A voice that won’t be quieted

Lewis Beale in the Los Angeles Times:

19273683Rushdie says the idea first came to him in 1999. “The germ of the book came in two bits,” he notes. “One was this image of the murder scene with which the book begins. It then connected for me with having been in Kashmir and having met a group of traveling players not unlike the one in the book. Somehow, I realized this murderer was Kashmiri, he might come from that village and, somehow, that might give me a way of uniting the two worlds.”

Yet Rushdie had to set “Shalimar” aside for a while because it wasn’t coming together. He picked it up again partly, he says, because of Sept. 11. “What that made me see was this idea that the world was interconnected and is one of the things that everyone saw in this city on that day,” Rushdie says. “And it made me think that what was wrong with my original conception was that I hadn’t made the canvas big enough. You have to go back into Strasbourg, back into India. By enlarging the story, you get to see how different bits of the world connect.”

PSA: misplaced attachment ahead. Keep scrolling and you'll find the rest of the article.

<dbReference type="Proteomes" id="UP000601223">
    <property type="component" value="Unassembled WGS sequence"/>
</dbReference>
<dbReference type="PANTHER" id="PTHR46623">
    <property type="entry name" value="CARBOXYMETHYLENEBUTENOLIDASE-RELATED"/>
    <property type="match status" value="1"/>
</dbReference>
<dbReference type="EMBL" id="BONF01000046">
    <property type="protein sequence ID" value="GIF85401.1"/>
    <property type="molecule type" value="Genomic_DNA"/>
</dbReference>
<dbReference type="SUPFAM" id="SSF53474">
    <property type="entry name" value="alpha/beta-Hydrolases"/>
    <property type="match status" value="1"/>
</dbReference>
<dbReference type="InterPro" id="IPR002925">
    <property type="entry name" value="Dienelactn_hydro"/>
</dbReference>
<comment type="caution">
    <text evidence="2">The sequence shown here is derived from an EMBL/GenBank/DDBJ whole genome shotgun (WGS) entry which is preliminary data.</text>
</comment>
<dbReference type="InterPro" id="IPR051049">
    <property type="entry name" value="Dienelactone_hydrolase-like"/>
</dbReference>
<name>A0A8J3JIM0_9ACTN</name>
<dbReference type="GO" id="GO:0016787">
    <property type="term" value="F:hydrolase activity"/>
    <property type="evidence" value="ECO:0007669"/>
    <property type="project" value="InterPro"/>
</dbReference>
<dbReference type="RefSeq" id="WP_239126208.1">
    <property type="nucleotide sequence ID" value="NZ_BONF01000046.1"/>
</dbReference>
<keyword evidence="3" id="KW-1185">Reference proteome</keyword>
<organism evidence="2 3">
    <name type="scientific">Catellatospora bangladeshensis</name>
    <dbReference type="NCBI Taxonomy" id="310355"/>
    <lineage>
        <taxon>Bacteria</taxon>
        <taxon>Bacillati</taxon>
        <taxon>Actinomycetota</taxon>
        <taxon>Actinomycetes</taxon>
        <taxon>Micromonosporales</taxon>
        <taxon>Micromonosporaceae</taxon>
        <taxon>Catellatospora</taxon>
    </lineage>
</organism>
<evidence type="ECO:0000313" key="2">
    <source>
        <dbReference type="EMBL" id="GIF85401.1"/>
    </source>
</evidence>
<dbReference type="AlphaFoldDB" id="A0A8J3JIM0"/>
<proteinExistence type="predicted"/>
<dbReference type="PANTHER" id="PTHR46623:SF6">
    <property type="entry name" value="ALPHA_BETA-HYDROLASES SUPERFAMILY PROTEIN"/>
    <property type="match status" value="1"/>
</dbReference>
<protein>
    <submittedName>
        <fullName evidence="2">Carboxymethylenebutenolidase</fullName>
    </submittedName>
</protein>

More here.